Delhi demolitions: Under the cloak of law

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Source– The post is based on the article “Delhi demolitions: Under the cloak of law” published in “The Indian Express” on 6th May 2023.

Syllabus: GS1- Urbanisation

Relevance– Issues related to urban planning

News– The periodic drama of demolitions of illegal construction has become the unfortunate event of Delhi’s development.

What are issues with demolition drives in Delhi?

The need to demolish is portrayed as a law and order issue, not the failure of urban planning.

The judiciary has emerged as the arbiter in the field because the demolition is presented as the illegal use of land defined by the Master Plan of Delhi.

This hides the inadequacies of MPD. It is unable to meet the needs of all the residents. These inadequacies of MPD need to be analysed by the creators of MPD, and not the judiciary.

All over the world, urban planners have shown pragmatic creativity to resolve problems related to the management of their cities. They have not used the police powers of the state. This is not the case with Delhi.

For example, the development of slums, mushrooming commercial, retail and industrial activities, are all evidence of a robustly developing political economy.

Urban planners of Delhi have not mediated this process by modifying the MPD in subsequent revisions. They have treated it as an urban malaise that needs to be eradicated.

As a result, the city today is not so much the product of the original vision of MPD. It is the product of the contest between the haves and the have-nots.

Those facing the police have naturally appealed to politicians for relief. They have used corrupt means to “regularise” their initiatives to survive under hostile circumstances.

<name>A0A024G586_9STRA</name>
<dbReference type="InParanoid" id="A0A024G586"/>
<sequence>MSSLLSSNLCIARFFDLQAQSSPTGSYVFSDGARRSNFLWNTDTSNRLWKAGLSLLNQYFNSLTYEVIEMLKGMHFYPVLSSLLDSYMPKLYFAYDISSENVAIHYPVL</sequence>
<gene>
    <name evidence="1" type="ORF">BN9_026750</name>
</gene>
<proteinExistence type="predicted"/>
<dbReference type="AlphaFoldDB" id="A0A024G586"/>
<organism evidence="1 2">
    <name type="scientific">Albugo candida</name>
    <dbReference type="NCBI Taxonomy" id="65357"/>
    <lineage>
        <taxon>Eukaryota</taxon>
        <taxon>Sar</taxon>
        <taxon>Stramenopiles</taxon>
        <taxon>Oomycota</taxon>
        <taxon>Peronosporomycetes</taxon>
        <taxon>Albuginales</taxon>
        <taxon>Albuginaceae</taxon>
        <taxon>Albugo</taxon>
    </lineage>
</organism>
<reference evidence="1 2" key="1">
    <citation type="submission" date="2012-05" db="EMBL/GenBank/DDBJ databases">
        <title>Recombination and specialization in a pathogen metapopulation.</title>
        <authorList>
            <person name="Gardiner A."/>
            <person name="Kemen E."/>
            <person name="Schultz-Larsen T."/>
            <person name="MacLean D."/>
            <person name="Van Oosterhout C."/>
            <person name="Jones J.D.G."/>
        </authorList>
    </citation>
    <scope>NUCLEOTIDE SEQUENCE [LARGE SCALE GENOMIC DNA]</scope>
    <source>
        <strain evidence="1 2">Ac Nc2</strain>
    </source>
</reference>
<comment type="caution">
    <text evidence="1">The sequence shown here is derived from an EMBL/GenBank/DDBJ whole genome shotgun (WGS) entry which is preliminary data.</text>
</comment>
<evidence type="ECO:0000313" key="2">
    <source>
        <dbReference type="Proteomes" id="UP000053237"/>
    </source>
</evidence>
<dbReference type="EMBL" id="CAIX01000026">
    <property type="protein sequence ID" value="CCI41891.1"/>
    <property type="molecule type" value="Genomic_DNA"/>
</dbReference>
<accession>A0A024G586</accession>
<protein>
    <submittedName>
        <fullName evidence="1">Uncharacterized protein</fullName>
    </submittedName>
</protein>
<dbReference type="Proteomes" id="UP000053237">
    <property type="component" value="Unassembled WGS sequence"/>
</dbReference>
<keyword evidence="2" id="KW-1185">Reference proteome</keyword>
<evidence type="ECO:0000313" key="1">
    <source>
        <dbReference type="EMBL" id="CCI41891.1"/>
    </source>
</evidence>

As per some analysts, the process has been so pervasive that 70% of the city has been regularised. It cast doubts on the efficacy of demolition as an urban planning strategy. Demolitions have only shifted the focus from the original source of the problem, that is flawed MPD.

What are issues with urban planning in India?

The spatial norms, development controls, and even the basic planning ideology that are the basis of the Master Plan of Indian cities are modelled on urban development strategies of Europe and the US. They have different social, economic and cultural circumstances.

These were adopted after Independence by the governing elite because they matched with their aspirations for creating modern Indian cities.

This model has proved inadequate to handle the complex problems of Indian urbanisation. It is unable to deal with the nature of indigenous urbanism that fulfils the expectations of new migrants:

What is the way forward for urban planning in India?

The mindset of urban planners, civic authorities and the police must change. They must understand that they are dealing with an ethical, not legal issue.

The success of urban planning should not be contingent on the outcome of the contest between the haves and the have-nots.

Aborting the attempts of the have-nots to fulfil their basic needs is not the efficacious strategy to ensure the success of urban planning. The have-nots have a legitimate status and rights to the city.

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